CAIRO (AP) — The latest news on the nine Muslim Brotherhood leaders killed in a Cairo apartment raid (all times local):
The Muslim Brotherhood says its leaders killed in a Cairo apartment were murdered in "in cold blood," calling for a rebellion against President Abdel-Fattah el-Sissi, who it calls a "butcher."
"Come out in rebellion and in defense of your country, yourselves and your children," it said in a statement issued in English Wednesday. "Destroy the citadels of his oppression and tyranny and reclaim Egypt once more."
It called the killings "a turning point that will have its own repercussions... el-Sissi is initiating a new phase during which it will not be possible to control the anger of the oppressed sectors who will not accept to be killed in their own houses and in the middle of their families."
It says the men were from a Brotherhood committee that supports the families of the group's detainees and "martyrs," and were "rounded up inside the house and then were murdered in cold blood without any investigations or indictments."
The Interior Ministry says the nine people killed in a raid on a Cairo apartment were fugitive Muslim Brotherhood leaders who had been meeting to plan terrorist plots. It says the group included two people who had previously been sentenced to death.
A statement from the ministry late Wednesday said that in addition to weapons, investigators found 43,000 Egyptian pounds ($5,630) along with documents and memory cards. The ministry said the group was planning attacks on the army, police, judiciary and media. Materials seized in the raid would be used in the investigation of the assassination of chief prosecutor Hisham Barakat, who was killed Monday.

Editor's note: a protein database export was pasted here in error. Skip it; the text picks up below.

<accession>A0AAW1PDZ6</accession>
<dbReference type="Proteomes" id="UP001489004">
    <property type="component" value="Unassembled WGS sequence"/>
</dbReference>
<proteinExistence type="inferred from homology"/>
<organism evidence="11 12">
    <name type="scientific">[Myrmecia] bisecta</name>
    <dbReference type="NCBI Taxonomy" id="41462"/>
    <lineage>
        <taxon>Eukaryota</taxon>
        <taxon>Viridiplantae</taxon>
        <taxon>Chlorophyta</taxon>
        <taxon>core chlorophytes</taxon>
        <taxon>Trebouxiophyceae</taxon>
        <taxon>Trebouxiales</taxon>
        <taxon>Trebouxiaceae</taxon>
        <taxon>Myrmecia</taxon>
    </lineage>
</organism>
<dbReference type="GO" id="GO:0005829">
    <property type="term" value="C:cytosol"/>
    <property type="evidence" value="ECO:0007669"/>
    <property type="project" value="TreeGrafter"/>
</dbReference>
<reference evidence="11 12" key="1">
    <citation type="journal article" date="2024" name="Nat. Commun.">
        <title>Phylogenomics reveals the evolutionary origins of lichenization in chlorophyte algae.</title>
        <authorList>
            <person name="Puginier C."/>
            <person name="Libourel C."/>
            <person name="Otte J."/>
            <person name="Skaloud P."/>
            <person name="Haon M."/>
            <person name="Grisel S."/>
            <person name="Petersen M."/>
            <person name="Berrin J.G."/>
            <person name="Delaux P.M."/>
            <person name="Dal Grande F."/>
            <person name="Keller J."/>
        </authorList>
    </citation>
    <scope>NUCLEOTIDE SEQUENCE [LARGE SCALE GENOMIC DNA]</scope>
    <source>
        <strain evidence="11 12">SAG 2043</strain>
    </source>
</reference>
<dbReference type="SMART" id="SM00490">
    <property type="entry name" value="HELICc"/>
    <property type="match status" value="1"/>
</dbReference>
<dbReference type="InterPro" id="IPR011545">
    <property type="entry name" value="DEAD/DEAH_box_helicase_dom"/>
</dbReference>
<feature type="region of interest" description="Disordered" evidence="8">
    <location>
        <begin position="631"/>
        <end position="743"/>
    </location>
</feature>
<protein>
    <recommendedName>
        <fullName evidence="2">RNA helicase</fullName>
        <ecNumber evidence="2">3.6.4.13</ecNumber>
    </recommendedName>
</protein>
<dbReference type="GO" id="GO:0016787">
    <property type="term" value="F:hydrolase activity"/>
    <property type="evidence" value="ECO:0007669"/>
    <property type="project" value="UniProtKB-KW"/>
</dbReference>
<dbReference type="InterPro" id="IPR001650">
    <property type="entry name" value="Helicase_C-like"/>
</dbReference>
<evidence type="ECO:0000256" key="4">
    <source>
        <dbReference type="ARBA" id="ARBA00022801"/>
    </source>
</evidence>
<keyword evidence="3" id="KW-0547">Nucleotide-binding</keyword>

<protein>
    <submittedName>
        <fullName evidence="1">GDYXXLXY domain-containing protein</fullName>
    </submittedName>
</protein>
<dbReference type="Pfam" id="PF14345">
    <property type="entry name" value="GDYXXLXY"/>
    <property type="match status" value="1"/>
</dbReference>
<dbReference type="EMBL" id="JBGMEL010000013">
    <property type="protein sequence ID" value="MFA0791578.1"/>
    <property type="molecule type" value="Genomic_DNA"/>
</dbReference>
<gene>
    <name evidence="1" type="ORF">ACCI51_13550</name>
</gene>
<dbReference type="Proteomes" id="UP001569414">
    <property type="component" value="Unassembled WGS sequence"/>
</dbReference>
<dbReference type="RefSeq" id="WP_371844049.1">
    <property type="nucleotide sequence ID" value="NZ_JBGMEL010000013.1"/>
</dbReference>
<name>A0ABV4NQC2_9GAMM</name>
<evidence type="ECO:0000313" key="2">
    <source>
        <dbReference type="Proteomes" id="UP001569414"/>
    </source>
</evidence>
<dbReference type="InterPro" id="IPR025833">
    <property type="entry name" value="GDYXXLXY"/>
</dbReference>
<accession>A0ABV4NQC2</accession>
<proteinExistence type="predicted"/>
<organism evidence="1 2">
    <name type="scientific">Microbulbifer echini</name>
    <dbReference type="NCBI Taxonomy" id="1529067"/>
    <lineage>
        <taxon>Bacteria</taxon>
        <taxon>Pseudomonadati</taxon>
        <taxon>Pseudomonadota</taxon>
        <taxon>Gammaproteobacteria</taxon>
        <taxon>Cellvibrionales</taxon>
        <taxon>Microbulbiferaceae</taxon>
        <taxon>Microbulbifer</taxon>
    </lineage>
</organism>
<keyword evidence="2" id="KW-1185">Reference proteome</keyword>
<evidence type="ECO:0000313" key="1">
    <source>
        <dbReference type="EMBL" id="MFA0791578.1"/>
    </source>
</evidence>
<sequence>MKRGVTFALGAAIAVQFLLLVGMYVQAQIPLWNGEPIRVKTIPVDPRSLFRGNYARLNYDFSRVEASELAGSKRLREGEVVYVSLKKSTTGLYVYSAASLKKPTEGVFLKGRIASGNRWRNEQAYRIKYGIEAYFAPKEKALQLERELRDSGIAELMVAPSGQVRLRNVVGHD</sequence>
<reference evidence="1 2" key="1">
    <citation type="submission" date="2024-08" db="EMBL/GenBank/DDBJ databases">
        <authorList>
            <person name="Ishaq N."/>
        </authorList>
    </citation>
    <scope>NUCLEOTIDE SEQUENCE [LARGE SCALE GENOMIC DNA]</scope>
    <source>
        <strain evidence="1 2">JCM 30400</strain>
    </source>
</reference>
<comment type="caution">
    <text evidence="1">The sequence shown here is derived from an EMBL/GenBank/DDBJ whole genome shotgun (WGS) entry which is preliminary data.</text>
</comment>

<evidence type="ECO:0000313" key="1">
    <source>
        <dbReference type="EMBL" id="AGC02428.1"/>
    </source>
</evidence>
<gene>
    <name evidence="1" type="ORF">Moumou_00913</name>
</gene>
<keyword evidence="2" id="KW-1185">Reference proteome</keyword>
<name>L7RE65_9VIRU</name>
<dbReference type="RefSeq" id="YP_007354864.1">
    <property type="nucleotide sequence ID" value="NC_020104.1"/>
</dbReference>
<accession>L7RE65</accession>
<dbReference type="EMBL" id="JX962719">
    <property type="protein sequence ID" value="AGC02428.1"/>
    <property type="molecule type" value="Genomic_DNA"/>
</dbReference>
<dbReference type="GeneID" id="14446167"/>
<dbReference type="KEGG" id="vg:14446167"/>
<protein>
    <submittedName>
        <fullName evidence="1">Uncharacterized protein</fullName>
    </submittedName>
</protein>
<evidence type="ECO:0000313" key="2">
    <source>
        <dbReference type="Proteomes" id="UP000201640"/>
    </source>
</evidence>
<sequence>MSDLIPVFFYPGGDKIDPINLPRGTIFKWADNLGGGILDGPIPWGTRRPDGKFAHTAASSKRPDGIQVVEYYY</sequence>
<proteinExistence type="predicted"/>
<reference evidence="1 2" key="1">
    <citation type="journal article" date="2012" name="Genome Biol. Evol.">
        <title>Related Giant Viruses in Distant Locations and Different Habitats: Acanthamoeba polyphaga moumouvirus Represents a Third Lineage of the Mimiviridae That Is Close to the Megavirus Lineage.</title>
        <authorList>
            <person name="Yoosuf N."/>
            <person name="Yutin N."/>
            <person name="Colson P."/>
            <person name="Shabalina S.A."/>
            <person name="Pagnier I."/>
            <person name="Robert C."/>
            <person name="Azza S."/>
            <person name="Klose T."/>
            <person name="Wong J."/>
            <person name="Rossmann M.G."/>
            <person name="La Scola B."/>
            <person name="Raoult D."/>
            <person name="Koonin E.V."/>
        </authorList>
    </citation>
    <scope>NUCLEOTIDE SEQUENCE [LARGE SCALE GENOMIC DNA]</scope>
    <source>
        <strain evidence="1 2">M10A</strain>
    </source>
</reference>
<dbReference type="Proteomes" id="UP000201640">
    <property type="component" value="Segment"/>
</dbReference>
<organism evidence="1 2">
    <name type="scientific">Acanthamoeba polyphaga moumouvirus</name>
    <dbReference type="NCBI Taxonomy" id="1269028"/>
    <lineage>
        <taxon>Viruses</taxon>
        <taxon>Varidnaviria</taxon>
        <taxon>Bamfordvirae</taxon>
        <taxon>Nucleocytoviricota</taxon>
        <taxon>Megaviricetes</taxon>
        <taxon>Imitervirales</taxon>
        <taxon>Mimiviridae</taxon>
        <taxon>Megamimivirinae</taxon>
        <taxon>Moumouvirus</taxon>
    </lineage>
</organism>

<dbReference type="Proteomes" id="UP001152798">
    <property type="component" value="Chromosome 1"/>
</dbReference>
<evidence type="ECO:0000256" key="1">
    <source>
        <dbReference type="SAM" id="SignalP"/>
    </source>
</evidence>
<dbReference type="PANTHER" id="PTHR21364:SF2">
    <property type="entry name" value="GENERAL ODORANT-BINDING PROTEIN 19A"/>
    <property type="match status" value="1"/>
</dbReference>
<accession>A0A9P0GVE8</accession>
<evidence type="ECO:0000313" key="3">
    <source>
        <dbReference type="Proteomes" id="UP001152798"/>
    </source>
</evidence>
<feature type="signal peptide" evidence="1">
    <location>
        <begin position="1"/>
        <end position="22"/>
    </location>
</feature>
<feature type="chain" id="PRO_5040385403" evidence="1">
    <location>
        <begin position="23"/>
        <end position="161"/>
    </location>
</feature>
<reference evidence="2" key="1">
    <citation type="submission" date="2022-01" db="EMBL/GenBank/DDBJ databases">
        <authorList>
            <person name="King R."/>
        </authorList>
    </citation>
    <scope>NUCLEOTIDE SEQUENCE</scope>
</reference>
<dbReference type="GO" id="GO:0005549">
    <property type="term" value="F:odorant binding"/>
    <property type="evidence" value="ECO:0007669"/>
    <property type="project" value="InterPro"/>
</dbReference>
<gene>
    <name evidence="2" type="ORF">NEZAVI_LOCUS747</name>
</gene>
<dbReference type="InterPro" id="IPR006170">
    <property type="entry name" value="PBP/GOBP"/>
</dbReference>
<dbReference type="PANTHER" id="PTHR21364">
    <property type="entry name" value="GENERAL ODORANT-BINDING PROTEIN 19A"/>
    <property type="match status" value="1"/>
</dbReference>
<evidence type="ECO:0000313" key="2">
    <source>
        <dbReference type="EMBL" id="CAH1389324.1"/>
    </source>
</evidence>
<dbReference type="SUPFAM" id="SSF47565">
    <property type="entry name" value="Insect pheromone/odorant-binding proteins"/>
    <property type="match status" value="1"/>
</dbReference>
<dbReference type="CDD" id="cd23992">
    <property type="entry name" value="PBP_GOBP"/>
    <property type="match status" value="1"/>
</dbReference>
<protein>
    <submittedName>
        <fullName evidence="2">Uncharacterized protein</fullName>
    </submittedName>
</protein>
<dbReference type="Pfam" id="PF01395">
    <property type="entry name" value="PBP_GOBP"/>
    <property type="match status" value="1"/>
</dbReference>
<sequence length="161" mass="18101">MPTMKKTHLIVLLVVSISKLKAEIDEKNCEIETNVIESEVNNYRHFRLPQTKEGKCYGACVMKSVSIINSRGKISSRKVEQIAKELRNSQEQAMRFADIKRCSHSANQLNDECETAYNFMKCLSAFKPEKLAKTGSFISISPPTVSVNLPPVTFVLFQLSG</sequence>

The ministry said three members of the special forces team involved in the raid were wounded in the operation.
State television aired images of the apartment after the raid, showing bloodied bodies on the floor with several Kalashnikov assault rifles nearby.
Egyptian security officials say 64 soldiers have been killed fighting militants in the northern Sinai in the deadliest battle on the peninsula since the 1973 Arab-Israeli war.
The militants launched a massive, coordinated assault on army and police positions Wednesday, setting off hours of clashes.
The officials, who spoke on condition of anonymity because they were not authorized to speak to the press, said 90 militants and four civilians were killed in the fighting.
The attack was claimed by an affiliate of the Islamic State group. Sinai-based militants have stepped up attacks on Egyptian security forces since the 2013 military ouster of Islamist President Mohammed Morsi.
—Brian Rohan in Cairo
Egypt's state news agency MENA says the Cabinet has approved an anti-terrorism draft law as well as a long-awaited draft election law.
The approval came as Egyptian troops struggled to fend off a massive assault by Islamic militants in the northern Sinai Peninsula that killed more than 50 soldiers. On Monday, Egypt's chief prosecutor was assassinated in a Cairo bombing.
Both draft laws now await President Abdel-Fattah el-Sissi's approval before they can be passed by decree.
The MENA report did not describe the proposed laws.
Egyptian media reported Tuesday that the anti-terrorism law would give prosecutors more powers to detain suspects for long periods of time and enable authorities to inspect the bank accounts of those facing terror-related charges.